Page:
For his dissertation, Dirk-Hinrich Haar developed a formalised model of
action which emphasises the role of experiential memory and
habituation in behaviour. He tested this model experimentally with regards
to routine offending and routine compliance. He also investigated social
implications, in particular for deterrence.
Prior to his PhD research, Dirk-Hinrich Haar studied Political Science and Public Policy in Germany and France and completed the MPhil in Criminology at Cambridge in 2006. His studies have been supported by the Friedrich Ebert Foundation (Germany) and the Gates Cambridge Trust.
Crime and ‘the Asian Community’: Disentangling Perceptions and Reality
Dr Parmar’s dissertation presented an in-depth community case study focussing on the experiences of British-Pakistani youths in the UK and their immediate community context. Dr Parmar is now teaching at King’s College London School of Law, where she is a British Academy Postdoctoral Fellow. Her current research focuses on understanding ethnic minority youths’ perceptions of and experiences with the police in the UK following the implementation of anti-terror legislation.
Alpa graduated from Fitzwilliam College, Cambridge, in 2000 with a degree in Social and Political Sciences. She then completed the MPhil in Criminology at Cambridge and worked as a Senior Research Fellow on a Home Office funded evaluation of domestic violence initiatives in the UK before beginning her doctoral research.
Adolescent Substance Use
Dr. Sutherland used PADS+ data to examine two areas of substance use for his thesis: the relationship between the initiation of adolescent substance use and parental socio-economic status; and assessing the role of self-control and morality in explaining changes in the level of substance use. In addition, he used data from a national study to replicate findings from PADS+ and examine so-called ‘school effects’ on substance use.
At present, he is in the process of writing up his thesis for publication as journal articles and (in collaboration with Jon Jackson at LSE) is working on a paper which examines the relationship between conditions of low social trust and violence across London. In September 2010, he was appointed to a permanent post as Research Methods Teaching Associate for the Joint Schools’ Social Science (JSSS) programme at Cambridge. In that role, he teaches courses in quantitative methods to graduate students from a range of disciplines across the university and coordinates the quantitative methods provision for the JSSS programme.
Executive Capabilities and Crime
Dr Treiber’s dissertation explored the role of executive capabilities (the neurocognitive functions involved in action decision-making) in self-control and the process of action choice. She is now a Research Associate and Assistant Lecturer at the University of Cambridge, where she continues to work with PADS+.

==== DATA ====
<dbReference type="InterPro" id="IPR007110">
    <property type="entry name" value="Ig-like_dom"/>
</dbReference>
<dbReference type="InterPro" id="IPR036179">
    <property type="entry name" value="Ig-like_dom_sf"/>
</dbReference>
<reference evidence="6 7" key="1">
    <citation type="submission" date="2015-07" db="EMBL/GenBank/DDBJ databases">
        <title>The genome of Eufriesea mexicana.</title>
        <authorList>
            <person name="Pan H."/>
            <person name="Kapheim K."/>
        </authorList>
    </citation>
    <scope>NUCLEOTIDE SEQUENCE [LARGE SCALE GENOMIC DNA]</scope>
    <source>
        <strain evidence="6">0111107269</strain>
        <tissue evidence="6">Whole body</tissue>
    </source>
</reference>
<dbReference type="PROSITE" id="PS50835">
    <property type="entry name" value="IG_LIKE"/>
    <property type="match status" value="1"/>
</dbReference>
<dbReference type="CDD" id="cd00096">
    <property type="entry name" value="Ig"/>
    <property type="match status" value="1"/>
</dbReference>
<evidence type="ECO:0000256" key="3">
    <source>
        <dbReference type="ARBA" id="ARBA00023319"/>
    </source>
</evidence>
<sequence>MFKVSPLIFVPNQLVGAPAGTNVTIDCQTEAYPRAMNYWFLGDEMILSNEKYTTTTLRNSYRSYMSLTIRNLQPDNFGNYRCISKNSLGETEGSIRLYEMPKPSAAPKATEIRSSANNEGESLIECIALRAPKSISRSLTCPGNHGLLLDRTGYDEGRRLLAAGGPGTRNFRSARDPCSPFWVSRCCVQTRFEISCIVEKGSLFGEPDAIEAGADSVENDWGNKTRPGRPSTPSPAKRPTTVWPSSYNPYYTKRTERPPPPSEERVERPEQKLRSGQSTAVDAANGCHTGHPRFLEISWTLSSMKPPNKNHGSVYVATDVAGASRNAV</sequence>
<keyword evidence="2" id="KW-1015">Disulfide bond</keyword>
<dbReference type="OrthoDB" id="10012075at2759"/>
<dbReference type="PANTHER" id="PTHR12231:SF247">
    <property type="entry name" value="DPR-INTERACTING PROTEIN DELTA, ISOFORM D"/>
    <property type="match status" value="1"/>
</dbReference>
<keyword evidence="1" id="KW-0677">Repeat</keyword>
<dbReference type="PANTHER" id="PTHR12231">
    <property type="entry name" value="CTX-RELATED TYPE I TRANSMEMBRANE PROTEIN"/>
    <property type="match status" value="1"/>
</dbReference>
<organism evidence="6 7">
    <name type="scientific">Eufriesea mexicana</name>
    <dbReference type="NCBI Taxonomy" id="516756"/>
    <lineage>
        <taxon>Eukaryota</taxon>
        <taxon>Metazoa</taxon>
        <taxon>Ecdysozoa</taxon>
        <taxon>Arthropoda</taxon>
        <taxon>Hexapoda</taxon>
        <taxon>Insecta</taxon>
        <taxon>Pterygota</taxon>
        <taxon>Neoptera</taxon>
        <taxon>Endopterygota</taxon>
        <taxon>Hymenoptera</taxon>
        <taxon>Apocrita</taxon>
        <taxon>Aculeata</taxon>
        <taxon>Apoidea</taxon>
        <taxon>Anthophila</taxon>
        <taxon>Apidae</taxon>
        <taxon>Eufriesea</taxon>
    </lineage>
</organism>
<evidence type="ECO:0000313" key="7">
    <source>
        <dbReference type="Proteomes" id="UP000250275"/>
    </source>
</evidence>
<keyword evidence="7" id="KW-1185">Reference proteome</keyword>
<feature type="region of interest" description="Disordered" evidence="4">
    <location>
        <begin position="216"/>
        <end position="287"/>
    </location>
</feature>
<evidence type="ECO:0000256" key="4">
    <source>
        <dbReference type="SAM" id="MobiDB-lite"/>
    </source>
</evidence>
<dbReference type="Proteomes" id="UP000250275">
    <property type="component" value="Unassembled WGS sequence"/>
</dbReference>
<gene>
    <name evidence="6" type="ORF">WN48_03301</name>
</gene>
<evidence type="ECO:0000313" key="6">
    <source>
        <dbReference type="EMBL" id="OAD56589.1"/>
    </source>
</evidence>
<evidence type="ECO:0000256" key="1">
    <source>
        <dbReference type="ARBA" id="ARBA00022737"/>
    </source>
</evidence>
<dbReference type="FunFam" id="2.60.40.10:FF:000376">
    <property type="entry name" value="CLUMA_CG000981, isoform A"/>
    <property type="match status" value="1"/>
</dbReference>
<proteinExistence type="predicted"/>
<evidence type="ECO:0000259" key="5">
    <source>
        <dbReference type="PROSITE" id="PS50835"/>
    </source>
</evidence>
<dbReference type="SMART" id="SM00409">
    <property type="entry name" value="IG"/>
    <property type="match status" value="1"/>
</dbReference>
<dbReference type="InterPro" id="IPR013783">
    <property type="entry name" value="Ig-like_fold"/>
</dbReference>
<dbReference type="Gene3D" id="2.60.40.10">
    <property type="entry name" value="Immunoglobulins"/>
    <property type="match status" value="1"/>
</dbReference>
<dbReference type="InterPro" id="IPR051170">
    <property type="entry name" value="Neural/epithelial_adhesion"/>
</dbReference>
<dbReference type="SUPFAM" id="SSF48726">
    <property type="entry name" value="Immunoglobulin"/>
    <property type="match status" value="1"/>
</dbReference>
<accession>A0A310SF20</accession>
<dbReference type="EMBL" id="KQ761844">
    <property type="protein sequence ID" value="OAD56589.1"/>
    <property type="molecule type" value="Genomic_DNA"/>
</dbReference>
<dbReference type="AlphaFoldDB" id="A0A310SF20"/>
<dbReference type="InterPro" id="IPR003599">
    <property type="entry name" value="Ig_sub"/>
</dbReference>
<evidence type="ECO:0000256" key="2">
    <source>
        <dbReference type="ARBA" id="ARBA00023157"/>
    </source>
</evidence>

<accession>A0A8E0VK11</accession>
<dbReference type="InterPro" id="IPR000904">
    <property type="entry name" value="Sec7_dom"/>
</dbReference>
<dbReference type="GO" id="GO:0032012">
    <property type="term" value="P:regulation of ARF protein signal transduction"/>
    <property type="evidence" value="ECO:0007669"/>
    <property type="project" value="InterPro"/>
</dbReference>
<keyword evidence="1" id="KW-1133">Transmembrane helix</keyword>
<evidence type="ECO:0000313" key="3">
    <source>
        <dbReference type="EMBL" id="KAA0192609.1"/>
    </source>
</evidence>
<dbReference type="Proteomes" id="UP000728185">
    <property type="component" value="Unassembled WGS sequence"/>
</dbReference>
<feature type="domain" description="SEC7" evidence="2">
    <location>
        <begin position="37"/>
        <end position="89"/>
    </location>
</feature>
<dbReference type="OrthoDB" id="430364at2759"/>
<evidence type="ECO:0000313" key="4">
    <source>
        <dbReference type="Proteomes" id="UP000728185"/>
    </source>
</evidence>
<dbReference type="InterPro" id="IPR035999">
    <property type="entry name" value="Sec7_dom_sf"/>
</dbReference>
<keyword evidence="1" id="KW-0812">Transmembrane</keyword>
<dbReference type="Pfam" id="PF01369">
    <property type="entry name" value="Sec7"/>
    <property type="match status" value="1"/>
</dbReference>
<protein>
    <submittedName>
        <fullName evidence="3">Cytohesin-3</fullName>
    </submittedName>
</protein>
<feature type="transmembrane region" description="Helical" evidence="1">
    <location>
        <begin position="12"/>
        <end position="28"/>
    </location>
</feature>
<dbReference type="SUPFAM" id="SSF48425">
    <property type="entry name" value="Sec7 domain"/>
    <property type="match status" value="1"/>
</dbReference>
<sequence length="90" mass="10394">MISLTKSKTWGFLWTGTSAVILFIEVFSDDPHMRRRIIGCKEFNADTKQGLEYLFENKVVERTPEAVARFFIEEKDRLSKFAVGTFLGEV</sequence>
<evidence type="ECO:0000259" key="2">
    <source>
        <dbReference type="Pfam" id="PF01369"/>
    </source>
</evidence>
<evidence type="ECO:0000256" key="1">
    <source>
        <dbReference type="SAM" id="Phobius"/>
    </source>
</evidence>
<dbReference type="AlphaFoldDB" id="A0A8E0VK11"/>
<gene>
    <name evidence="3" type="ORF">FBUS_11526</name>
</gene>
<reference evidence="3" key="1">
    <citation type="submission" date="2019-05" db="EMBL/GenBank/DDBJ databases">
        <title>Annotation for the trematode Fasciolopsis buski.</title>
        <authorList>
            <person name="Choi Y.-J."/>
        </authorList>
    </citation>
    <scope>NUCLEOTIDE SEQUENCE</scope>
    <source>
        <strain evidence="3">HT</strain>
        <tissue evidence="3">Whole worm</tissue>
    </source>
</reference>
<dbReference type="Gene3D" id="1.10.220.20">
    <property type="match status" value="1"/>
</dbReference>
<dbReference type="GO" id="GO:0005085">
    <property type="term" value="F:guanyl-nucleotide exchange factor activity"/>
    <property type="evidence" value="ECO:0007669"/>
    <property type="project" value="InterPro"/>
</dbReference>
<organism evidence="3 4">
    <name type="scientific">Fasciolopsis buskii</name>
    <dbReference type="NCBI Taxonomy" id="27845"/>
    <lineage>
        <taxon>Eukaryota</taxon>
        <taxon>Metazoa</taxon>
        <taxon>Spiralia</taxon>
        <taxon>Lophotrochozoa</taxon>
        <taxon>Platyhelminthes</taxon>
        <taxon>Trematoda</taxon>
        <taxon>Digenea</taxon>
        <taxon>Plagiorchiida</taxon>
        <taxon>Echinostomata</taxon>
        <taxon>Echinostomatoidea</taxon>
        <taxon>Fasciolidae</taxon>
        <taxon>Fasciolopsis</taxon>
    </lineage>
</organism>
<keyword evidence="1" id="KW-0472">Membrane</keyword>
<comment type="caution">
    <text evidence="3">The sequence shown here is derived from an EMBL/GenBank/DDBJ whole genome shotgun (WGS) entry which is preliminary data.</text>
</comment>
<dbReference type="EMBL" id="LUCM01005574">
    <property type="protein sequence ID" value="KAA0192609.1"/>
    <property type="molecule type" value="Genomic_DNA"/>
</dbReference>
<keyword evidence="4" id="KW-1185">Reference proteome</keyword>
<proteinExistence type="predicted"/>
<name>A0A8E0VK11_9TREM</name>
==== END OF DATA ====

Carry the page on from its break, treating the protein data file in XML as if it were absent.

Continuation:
Sophie’s dissertation will explore temporal changes in the relationship between lifestyle geography and adolescent social behaviour. She will investigate characteristics of the social environment, their influences on adolescent behaviour, and how those influences change during the transition into young adulthood.
Sophie graduated from King’s College London in 2006 with an LLB in Law. In addition, she also received the Albert Kilrafy Prize for the best undergraduate dissertation in History of English Law. In 2008 she completed an MPhil in Criminology at the University of Cambridge. Her MPhil dissertation explored the ‘real’ cost of imprisonment, involving not only examining the ‘direct’ economic costs associated with imprisonment, but also the ‘indirect’ and less easily quantifiable social costs of imprisonment to both prisoners and their families. The holistic ‘real’ cost of imprisonment was calculated using an innovative amalgam of ordinal and cardinal values, sensitive to both temporal and spatial variations. The thesis received a distinction mark.
Beth's PhD thesis uses PADS+ data and Geographic Information Systems to investigate the links between supervision, activity fields and crime.
Beth is also the Research Manager of PADS+.
Jane’s PhD thesis will explore the possible relationships between religion, morality and crime among the PADS+ participants. The thesis will focus on the religious affiliations and activities of the adolescents and their families, and the importance of religion in their lives. It will make denominational comparisons, note any patterns regarding affiliation and involvement, and chart changes over time. The aim of the thesis will be to discern to what degree, and under what conditions, religion influences the development of personal and environmental morality and its subsequent impact on behaviour.
Jane graduated from the University of Cambridge in 2008 with a BA in Theology and Religious Studies (first class), focusing on comparative religion and the psychology and sociology of religion.
In 2009, Jane undertook an MPhil in Criminological Research at the Institute of Criminology. She wrote her MPhil dissertation on ‘Religion, Morality, and Crime’, developing the theoretical basis for a possible relationship between the three variables and using data from the PADS+ study to support her argument. The dissertation received a distinction mark, and Jane is now expanding upon the same topic during the course of her PhD.
Daniel's dissertation will explore implementation issues of criminal justice intervention programmes with young people, and the experiences of those young people. He has also worked on the criminology, law, and sociology courses at Leeds Metropolitan University, University of York, and University of Cambridge.
Daniel graduated from the University of Teesside in 2006 with a BSc in Criminology and Psychology, receiving the Dick Richardson Memorial Award for best student dissertation. Daniel spent the following year studying an MA in Criminological Research at the University of Leeds. His dissertation focused on the changing characteristics of first time entrants to the youth justice system between 2002 / 2003 and 2006 / 2007, working with Leeds Youth Offending Service.
Daniel has also spent over five years working as a police officer with Durham Constabulary, and is co-founding a not-for-profit social enterprise pairing adult coaches with young offenders.
Neema's PhD will focus upon the role of moral emotions in the decision to engage in the act of crime.
Neema was a Research Assistant with PADS+ from November 2007 to October 2010, and led the research team for sweep 6. She has a BSc in Psychology (City University, London), and an MRes in Research in psychology (Oxford Brookes and University of Oxford).
Her particular areas of interest are the Child and Developmental Psychology, including the causes and influencing factors behind various everyday behaviour as well as delinquent behaviour.
PADS+ Research Team